Now this doesn’t mean that we seek to escape or ignore our current context. As we see in both 1 Peter and in Jeremiah, God’s people are called to be holy but present. It is in this context – this place and this time – that we are called to be holy.
Which brings us to our third point. That is, though as exiles our citizenship is in no earthly kingdom, though we are called to be different (inasmuch as God’s kingdom is not found in any earthly kingdom), we are nevertheless called to be a blessing.
We are called to bear witness to the death and resurrection of Jesus. We are called to bear witness to the kingdom of God, a kingdom where the first shall be last and the last shall be first; a kingdom where the meek, the mourning, the hungry, the poor, and the weary are blessed, not the rich, the powerful, or the famous; a kingdom where the lame walk, the blind see, and the wretched and the refused are not only accepted but loved. We are called to live out this kingdom now, even in the in-between. And thereby, we point people to God.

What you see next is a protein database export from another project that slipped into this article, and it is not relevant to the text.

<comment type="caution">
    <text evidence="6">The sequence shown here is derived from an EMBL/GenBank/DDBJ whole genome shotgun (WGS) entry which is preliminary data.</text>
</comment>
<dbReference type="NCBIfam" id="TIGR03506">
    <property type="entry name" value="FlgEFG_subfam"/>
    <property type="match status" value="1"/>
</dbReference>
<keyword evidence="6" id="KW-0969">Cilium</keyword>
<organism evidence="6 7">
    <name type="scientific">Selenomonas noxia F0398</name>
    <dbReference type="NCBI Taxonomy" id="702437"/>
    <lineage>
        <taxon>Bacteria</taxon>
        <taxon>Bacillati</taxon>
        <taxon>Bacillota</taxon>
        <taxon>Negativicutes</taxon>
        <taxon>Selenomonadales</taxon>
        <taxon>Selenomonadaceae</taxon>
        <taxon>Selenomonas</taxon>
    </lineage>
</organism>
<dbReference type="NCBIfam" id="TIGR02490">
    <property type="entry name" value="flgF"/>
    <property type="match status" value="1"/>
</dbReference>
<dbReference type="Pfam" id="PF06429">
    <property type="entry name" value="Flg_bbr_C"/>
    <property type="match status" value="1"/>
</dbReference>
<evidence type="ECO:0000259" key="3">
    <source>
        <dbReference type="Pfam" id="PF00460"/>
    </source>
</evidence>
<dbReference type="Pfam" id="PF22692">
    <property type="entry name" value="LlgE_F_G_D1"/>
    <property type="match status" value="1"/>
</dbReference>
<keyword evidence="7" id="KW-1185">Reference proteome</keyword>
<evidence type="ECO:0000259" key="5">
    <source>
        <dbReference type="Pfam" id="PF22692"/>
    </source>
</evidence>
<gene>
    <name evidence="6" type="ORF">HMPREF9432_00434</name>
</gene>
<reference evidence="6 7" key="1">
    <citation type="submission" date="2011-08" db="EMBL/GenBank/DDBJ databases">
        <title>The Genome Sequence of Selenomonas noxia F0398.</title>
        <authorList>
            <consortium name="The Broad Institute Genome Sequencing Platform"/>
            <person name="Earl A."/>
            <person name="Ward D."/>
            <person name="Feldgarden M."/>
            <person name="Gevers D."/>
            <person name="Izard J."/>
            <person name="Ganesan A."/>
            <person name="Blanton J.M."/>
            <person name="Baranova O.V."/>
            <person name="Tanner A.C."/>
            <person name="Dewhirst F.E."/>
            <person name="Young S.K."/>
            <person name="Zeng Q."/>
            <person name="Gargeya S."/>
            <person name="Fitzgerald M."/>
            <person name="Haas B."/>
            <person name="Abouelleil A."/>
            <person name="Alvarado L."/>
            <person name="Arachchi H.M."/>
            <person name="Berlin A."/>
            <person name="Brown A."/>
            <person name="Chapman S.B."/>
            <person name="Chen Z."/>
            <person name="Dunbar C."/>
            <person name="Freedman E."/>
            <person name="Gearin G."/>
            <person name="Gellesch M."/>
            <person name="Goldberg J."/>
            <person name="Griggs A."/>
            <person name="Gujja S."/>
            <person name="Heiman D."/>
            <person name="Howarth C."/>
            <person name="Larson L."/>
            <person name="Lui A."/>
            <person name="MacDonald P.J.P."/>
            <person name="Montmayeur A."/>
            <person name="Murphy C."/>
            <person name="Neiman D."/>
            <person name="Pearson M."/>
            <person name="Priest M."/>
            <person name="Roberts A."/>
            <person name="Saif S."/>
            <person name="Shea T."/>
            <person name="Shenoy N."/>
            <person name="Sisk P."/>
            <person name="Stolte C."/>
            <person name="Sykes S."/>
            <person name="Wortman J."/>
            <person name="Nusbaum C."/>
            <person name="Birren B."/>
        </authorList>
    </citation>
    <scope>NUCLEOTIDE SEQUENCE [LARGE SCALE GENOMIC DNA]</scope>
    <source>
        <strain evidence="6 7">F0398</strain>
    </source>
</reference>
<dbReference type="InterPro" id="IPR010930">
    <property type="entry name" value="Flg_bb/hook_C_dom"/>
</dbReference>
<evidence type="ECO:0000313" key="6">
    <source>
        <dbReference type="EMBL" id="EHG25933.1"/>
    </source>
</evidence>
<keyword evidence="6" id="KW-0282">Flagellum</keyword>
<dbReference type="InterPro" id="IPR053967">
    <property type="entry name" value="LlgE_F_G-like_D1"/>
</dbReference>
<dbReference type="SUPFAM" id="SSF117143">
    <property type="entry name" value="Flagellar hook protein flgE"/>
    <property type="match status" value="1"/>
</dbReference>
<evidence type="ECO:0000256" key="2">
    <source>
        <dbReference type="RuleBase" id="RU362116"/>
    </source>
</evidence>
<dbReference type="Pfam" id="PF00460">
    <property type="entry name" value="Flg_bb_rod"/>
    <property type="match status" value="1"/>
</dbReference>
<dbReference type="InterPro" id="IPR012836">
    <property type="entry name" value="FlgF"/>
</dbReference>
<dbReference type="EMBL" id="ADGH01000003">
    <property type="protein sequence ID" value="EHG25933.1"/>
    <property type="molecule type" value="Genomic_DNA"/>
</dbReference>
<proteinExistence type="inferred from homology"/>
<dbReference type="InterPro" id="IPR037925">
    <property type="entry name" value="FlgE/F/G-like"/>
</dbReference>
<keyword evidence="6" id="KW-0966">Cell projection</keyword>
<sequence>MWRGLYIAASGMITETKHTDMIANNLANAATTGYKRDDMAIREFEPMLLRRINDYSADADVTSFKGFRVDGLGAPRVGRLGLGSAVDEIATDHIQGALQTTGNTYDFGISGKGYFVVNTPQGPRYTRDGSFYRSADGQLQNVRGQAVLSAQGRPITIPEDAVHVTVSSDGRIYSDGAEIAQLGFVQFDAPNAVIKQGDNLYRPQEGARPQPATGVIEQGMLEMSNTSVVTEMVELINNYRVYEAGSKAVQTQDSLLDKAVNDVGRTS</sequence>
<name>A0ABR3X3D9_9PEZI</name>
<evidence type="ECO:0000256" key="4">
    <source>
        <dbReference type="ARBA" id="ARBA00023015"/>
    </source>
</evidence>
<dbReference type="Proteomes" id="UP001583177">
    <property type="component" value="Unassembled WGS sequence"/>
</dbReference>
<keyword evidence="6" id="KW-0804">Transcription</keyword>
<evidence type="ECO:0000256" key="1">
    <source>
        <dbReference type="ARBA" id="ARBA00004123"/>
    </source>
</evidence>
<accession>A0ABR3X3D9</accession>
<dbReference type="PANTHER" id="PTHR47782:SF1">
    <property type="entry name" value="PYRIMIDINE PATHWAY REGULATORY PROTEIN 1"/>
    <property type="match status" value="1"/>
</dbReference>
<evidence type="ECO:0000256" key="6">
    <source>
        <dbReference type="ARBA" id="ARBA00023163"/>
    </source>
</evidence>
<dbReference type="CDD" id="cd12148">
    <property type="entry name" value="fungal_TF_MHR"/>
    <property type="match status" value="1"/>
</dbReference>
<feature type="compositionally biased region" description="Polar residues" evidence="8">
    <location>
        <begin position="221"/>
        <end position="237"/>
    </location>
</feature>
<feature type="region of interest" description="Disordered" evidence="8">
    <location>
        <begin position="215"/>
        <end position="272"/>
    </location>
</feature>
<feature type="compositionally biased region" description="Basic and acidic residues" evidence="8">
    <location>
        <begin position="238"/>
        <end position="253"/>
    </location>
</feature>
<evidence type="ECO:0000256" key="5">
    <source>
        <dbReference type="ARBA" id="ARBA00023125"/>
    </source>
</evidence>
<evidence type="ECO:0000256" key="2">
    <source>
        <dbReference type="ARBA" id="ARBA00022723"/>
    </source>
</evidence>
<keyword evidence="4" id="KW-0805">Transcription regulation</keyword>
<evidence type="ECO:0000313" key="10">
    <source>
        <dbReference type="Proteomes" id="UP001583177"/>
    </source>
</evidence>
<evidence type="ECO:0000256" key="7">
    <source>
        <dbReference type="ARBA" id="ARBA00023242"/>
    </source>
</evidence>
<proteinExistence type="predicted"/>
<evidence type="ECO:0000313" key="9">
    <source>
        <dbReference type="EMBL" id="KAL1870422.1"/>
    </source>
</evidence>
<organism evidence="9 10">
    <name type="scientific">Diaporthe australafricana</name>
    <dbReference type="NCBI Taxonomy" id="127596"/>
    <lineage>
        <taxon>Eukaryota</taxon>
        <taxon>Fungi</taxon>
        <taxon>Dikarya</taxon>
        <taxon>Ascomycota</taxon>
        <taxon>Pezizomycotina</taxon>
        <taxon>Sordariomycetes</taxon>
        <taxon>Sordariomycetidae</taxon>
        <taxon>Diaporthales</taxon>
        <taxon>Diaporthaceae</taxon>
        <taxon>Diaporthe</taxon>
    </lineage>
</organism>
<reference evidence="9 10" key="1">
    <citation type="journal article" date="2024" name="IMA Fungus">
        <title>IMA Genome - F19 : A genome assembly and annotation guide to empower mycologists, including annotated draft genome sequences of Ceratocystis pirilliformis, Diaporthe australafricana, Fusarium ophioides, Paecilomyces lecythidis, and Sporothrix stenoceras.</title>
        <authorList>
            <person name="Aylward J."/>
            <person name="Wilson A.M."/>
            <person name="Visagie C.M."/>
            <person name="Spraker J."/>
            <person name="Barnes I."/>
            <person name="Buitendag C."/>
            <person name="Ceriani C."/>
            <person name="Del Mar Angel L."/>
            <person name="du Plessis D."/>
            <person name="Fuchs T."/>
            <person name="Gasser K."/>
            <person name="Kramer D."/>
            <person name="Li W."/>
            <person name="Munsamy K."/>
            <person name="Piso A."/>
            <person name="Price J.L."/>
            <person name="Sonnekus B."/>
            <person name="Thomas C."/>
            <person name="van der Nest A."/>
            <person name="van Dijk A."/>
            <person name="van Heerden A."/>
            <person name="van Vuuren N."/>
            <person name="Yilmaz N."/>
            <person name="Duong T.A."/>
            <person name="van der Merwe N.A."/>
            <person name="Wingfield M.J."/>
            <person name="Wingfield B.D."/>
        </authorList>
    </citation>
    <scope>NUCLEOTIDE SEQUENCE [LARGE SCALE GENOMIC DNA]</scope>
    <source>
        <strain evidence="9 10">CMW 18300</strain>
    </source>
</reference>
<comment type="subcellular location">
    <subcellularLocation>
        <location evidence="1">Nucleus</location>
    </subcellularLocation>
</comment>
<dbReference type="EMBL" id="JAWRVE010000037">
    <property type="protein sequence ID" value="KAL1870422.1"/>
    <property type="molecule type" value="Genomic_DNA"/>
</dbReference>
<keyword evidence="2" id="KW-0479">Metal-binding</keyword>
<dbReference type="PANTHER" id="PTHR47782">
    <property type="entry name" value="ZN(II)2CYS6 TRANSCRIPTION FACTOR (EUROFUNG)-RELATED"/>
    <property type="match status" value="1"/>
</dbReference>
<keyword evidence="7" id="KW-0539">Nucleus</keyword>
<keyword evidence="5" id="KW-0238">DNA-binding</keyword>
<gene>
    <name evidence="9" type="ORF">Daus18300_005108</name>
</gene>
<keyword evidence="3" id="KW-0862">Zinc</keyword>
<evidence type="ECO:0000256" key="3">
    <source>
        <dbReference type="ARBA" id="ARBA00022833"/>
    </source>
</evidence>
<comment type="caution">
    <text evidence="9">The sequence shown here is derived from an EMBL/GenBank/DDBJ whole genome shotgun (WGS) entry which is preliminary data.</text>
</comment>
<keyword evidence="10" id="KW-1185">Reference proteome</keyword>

When we watch or read the news these days (and this is nothing new), it’s hard to escape all of the problems facing our world. And we hear about various proposed solutions; we hear about who’s at fault, what one person has done wrong, what another person should have done. We hear about what needs to be done to restore what was lost, rarely wondering if what was “lost” was so great in the first place. And we wonder what we have to do to find our place, to achieve our position, to acquire power – all in the hopes that it will make our lives better.
And I’m not suggesting that there aren’t fights worth fighting. Nor am I suggesting that there aren’t injustices worth protesting or principles worth defending. What I’m saying is that inasmuch as we fight with the tools of the world, we are fighting a worldly fight.
9 But you are a chosen people, a royal priesthood, a holy nation, God’s special possession, that you may declare the praises of him who called you out of darkness into his wonderful light. 10 Once you were not a people, but now you are the people of God; once you had not received mercy, but now you have received mercy.1 Peter 2:8-10
So, in closing, I invite us all to reflect once again upon the message of Jesus, told to us in the gospel of Matthew (not, of course, neglecting the other parts of scripture). What was the kingdom that Jesus was talking about? How did His death and resurrection free us from sin and death, free us from the ways and means of the world, and open the door to a new life, a true life? Of what kingdom do we want to be a part?